Portrait of Sir David Webster by David Hockney at Royal Opera House and Taddei Tondo by Michelangelo from the Royal Academy
Deaccessions are, likewise, a hot topic across the pond. David Hockney’s Portrait of Sir David Webster at the Royal Opera House will be sold by Christie’s in London on October 22 for upwards of $23 million to bring the cash-strapped charity some liquidity. Sir David Webster headed the Royal Opera House for decades in the middle of last century and its current head, Alex Beard, states that the sale is a “vital part” of their recovery from “the biggest crisis in our history.” The Royal Academy, another charity, may sell of its sole Michelangelo, the Taddei Tondo. If sold, this work––the only marble sculpture by Michelangelo in Britain––is expected to net hundreds of millions of dollars that could protect some 150 jobs. While charities are not bound by the same deaccession laws in the United Kingdom as museums, they do adhere to charity laws that command they act in the best interest of their collections and the public.
Red Composition by Jackson Pollock from the Everson Museum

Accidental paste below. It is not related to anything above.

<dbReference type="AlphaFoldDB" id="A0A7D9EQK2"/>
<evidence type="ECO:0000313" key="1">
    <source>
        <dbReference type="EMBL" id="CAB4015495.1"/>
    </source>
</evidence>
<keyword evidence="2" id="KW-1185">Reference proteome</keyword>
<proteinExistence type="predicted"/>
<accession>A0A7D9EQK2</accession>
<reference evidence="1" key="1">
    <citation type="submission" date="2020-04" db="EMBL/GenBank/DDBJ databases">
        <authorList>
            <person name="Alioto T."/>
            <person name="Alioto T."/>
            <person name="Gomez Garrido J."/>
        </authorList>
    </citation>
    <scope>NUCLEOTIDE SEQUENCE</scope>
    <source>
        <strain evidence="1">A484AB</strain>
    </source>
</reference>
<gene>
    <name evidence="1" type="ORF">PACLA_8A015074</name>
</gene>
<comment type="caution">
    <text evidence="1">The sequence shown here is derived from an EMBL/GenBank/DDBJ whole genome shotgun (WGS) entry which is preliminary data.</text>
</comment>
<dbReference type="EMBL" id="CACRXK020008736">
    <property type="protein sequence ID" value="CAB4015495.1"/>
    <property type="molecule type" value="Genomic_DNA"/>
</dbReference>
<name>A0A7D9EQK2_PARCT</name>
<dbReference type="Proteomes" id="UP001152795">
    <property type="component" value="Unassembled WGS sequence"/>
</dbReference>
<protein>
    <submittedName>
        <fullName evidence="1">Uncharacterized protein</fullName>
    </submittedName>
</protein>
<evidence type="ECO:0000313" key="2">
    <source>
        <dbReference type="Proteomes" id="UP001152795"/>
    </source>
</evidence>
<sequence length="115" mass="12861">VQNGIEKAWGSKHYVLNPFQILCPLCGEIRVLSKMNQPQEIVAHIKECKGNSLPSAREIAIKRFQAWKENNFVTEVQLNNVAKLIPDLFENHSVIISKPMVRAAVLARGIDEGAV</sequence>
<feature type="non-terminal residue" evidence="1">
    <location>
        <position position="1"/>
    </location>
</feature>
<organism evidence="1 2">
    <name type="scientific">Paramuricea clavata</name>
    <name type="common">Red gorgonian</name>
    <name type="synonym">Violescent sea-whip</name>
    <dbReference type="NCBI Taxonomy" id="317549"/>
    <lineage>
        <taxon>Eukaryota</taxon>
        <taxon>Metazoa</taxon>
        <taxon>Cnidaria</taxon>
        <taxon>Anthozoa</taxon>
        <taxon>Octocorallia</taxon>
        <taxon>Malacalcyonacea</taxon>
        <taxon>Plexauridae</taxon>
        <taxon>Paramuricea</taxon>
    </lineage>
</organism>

Unlike the works listed above, Red Composition is being sold solely to increase the diversity of the Everson’s collection. The Pollock sold to an anonymous buyer for $12 million on October 6, matching its low estimate, and the funds are slated to buy new work beginning sometime next year. Diversifying collections has been a common theme for deaccessions in recent years, long before the pandemic impacted budgets. The San Francisco Museum of Modern Art, for instance, sold a painting by Mark Rothko in 2019 to the tune of $50 million for the same reason. And no wonder, given that museum collections on average in this country are made up of work by artists who are 85 percent white and 87 percent male. The sale has been criticized and lauded in seemingly equal measure, and illustrates that this topic will for the time being remain a controversial and necessary aspect of the art market.